Jugendstil


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Ju·gend·stil

 (yo͞o′gənt-shtēl′)
n.
A style of architecture and decorative art similar to art nouveau, popular in German-speaking areas of Europe during the late 1800s and early 1900s.

[German : Jugend, youth + Stil, style.]

Jugendstil

(ˈjuːɡəntʃtiːl)
n
(Art Movements) another name for Art Nouveau
[from Jugend literally: youth, name of illustrated periodical that first appeared in 1896, + Stil style]
References in periodicals archive ?
Curvilinear forms dominate the applied decoration in its interiors, characteristic of the progressive design prevalent in Europe more popularly known as Art Nouveau, also known as the Jugendstil decorative style.
Its teachings were inspired by the Arts and Crafts movement, Art Nouveau and its many international trends, including the Jugendstil and Vienna Secession.
IT'S A BIT of a mouthful, telling people you collect antiques marked Wurttembergische Metallwaren Fabrik, which is why some of the most stylish, evocative and elegant of all Jugendstil pewter and silver plate is known best as simply WMF.
On the ceiling of the Jugendstil Church, built exclusively for psychiatric patients in 1907, 50 helium balloons are lifting a book which describes every feature of a mystical experience.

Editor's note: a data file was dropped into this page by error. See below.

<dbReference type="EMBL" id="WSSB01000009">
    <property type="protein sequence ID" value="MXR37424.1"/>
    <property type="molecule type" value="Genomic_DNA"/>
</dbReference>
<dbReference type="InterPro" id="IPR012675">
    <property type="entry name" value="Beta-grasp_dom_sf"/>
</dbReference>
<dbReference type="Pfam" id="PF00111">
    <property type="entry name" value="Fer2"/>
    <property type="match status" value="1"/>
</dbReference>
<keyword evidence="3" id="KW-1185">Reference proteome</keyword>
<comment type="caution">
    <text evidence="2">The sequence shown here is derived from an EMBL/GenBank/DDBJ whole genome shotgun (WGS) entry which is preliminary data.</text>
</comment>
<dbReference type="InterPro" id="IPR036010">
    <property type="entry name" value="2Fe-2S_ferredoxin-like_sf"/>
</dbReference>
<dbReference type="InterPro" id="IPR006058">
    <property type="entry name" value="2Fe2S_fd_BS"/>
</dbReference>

At the same time, one might view some of these images as participating in the birth of a new eroticized archetype, that of the "frigid woman." This ideal, according to Walter Benjamin, triumphed circa 1900 in the decorative aesthetics of Jugendstil but traced its roots back to Baudelaire.
Jeremy Sams's production (with his awful English lyrics complementing Douglas Carter Beane's revamped book) was as bad as I'd remembered it, filling Robert Jones's opulent Jugendstil sets with embarrassing antics; and holdovers Susanna Phillips (Rosalinde) and Paulo Szot (Falke) sounded as vocally uncomfortable as before, though he--Brazilian by birth--merits note for the cast's clearest diction.
Merely existential problems, separated from the context of the events shattering the life of community, rarely appear in it, for example in very early Romanticism, then in the Young Poland period (at the turn of 19th century, when the movement called Jugendstil, the equivalent of Secession in visual arts, appeared in Europe), and recently in the period of political transformation, as a result of so-called "Autumn of Nations" that took place in 1989.
These include four six-foot long replica warships made in the 16th and 17th centuries, wonderful carvings, an art nouveau (Jugendstil in German) gilded chamber, neo-classical rooms and even a shrine to Kaiser Wilhelm.
This was seen in various artistic manifestations in France and Belgium in the movements known as Art Nouveau, in Holland as Nieuwe Kunst, in Italy as Stile Floreale, as Skonvirke in Denmark, and Jugendstil in Germany and Austria.